4.      The message of repentance confronts us on the most basic level of our sinful nature. Sin can be comfortable, pleasurable, habitual; can be deeply ingrained, covered by pride, pride itself can be sin! So any time our sins are confronted, we want to cry out like a little kid “Don’t tell me that!!” It’s ok if it’s someone else’s sins, or a safe and generic “nobody’s perfect” or even “we’re all sinners”—but don’t name my sin! We’re always defensive about our own sin.
5.      But what if you don’t think Jesus could ever offend anyone at all? Strange that today we sometimes unconsciously turn Jesus into a tame and mild-mannered man that never ruffled anyone’s feathers and only spoke sweet things. Are we surprised that He could say anything challenging or rebuking to anyone? If that’s the ‘Jesus’ we’ve come to think of or believe in, we’ve manufactured a fraud, and are not being true to the character of Jesus as He’s revealed in the Gospels.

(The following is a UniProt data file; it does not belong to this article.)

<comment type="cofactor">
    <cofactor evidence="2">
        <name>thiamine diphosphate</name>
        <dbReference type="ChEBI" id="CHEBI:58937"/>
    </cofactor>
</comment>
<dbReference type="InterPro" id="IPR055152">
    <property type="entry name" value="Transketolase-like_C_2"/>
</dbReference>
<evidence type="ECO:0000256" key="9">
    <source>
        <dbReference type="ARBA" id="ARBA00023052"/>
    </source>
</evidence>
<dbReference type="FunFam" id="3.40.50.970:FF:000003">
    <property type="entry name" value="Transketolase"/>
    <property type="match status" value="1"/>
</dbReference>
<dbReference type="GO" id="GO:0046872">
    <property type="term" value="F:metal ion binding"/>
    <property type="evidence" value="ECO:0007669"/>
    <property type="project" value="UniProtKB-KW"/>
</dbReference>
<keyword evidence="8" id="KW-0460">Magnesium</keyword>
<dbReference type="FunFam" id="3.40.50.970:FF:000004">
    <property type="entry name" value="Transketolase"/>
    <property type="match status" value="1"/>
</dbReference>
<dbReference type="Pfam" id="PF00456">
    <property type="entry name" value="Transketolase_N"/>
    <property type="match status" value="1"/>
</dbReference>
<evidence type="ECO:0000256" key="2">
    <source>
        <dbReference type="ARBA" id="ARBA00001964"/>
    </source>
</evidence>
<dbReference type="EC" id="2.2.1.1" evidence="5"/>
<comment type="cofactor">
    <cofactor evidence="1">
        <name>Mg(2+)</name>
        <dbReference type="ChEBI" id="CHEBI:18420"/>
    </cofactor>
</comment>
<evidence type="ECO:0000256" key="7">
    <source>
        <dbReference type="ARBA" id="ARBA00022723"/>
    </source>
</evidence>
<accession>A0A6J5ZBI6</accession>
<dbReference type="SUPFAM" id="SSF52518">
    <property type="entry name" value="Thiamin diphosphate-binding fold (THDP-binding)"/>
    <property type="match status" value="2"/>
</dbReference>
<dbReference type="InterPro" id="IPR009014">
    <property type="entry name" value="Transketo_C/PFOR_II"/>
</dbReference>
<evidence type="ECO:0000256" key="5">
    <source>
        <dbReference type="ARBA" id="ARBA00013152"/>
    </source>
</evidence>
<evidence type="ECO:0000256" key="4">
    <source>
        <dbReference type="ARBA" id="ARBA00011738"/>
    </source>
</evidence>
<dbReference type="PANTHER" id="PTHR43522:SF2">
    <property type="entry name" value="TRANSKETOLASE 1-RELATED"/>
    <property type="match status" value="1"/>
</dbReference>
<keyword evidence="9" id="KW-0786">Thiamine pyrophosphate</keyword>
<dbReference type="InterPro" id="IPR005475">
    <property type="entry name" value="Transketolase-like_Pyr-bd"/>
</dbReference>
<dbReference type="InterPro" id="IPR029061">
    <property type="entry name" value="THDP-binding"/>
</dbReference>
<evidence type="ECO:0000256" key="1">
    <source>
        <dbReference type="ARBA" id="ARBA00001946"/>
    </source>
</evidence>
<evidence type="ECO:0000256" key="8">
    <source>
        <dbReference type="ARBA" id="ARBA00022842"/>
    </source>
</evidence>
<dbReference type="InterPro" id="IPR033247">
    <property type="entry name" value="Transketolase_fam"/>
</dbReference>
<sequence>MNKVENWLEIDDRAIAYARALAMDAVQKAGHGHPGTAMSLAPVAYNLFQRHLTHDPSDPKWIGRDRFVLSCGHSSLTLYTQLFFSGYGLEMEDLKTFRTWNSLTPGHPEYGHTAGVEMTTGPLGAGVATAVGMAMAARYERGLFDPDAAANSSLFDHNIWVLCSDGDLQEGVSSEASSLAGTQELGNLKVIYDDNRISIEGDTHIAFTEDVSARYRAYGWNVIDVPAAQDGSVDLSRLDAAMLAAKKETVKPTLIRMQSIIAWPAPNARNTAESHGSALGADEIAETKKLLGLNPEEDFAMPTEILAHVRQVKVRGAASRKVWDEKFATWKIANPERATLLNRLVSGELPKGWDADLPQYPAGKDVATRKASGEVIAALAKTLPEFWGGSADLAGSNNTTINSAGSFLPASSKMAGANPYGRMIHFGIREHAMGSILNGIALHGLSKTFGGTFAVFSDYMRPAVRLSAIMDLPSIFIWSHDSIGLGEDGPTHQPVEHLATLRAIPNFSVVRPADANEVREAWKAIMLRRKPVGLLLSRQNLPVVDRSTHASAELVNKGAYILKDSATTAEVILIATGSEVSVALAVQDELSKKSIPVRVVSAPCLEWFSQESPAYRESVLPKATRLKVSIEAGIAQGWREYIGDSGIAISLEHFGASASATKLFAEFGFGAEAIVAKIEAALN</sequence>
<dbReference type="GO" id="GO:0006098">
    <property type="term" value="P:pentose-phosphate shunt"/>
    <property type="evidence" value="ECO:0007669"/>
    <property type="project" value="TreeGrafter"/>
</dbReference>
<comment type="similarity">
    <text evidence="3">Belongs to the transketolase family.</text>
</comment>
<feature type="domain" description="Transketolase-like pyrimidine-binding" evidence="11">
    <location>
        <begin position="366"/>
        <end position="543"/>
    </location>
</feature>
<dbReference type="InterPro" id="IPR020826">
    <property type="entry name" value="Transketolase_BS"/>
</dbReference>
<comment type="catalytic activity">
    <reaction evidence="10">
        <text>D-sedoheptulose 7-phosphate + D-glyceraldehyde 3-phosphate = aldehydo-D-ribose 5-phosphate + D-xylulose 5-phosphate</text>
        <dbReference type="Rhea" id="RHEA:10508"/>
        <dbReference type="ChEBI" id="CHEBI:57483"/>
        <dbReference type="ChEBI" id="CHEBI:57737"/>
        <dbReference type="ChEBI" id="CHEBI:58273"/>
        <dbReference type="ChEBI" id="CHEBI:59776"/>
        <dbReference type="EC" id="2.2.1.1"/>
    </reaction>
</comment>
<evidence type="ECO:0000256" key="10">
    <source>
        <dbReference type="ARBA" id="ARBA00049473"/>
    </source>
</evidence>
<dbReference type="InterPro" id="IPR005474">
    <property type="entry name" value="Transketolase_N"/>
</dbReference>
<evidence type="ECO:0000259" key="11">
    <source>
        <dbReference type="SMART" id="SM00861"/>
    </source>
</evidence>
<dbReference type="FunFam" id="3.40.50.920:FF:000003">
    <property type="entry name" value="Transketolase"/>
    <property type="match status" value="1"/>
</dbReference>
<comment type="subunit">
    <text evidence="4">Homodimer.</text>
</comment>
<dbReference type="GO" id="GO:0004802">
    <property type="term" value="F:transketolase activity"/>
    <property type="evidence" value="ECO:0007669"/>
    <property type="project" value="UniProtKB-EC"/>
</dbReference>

6.      The Gospel of Mark is especially noted for the abrupt and sincere way that it lays out Jesus’ hard sayings, and the rude reception and dishonor He received from people. Mark never glossed over it, because we need the full-fledged Jesus to be our Savior. Not a shadow of Him, or a fuzzy picture, but the full, clear picture. Jesus spoke hard words to the proud, the self-righteous, the pretenders and the cruel. He spoke gentle words to the despised, the lowly, the broken and poor. He spoke law to those who were unrepentant, who held stubbornly to their sins, and spoke Gospel to those who were suffering.
7.      Jesus’ neighbors didn’t receive Him then, but ask ourselves, do we receive Him now? Not a face-to-face visit, but as we hear Him in His Word. Do you listen to Him as a prophet, as your Savior, as the very Son of God? Do we welcome His words of rebuke when He calls us to repent of our sin? Do we take offense at Him, or do we honor Him with a receptive heart? Jesus said, Matt. 11:6, “Blessed is the one who is not offended by me.” As Jesus prepared His disciples for their rejection for His name’s sake, He told that some would show hospitality and welcome Him, while others would give them the same treatment as Him.